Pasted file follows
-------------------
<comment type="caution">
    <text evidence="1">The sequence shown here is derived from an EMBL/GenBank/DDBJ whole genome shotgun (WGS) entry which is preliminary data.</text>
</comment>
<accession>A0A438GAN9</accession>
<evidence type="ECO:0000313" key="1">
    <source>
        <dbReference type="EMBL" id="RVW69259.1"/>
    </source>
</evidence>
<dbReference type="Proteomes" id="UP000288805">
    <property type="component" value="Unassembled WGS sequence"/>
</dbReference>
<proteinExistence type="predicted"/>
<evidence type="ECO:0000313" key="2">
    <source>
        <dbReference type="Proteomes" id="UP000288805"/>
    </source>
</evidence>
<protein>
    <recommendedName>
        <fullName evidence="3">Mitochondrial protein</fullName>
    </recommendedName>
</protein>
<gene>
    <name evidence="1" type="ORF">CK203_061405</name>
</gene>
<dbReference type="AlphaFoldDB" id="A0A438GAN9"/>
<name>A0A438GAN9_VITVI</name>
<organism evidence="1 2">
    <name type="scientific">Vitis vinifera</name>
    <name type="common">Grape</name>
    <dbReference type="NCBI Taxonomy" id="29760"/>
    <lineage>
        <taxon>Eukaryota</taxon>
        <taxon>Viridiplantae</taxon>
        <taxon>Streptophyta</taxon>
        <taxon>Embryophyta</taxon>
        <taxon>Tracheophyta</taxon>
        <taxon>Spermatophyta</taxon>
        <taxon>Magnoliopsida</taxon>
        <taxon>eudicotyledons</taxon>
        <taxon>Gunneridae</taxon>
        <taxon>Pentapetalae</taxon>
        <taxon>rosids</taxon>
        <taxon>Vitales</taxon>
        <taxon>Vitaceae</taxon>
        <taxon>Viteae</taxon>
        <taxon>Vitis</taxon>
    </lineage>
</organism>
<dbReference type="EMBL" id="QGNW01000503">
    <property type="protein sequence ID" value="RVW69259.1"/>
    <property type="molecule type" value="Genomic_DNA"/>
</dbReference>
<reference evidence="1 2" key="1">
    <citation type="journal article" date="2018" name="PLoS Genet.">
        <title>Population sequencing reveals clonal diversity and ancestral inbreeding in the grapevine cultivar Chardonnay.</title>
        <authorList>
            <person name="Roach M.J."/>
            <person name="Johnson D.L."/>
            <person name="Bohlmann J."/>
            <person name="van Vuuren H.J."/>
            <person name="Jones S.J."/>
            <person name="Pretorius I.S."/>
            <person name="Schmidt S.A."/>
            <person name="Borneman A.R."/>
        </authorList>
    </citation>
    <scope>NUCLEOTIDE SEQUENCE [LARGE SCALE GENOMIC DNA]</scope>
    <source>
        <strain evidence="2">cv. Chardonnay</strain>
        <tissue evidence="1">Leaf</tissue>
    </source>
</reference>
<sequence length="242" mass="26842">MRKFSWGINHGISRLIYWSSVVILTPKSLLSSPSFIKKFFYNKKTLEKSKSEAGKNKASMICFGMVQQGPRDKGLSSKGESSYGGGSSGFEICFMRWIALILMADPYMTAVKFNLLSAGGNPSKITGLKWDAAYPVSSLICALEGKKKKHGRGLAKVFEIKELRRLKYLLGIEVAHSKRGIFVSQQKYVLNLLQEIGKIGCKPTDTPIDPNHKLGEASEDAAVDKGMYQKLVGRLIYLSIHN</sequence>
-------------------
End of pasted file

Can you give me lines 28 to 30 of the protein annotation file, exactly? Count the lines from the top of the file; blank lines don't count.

<name>A0A438GAN9_VITVI</name>
<organism evidence="1 2">
    <name type="scientific">Vitis vinifera</name>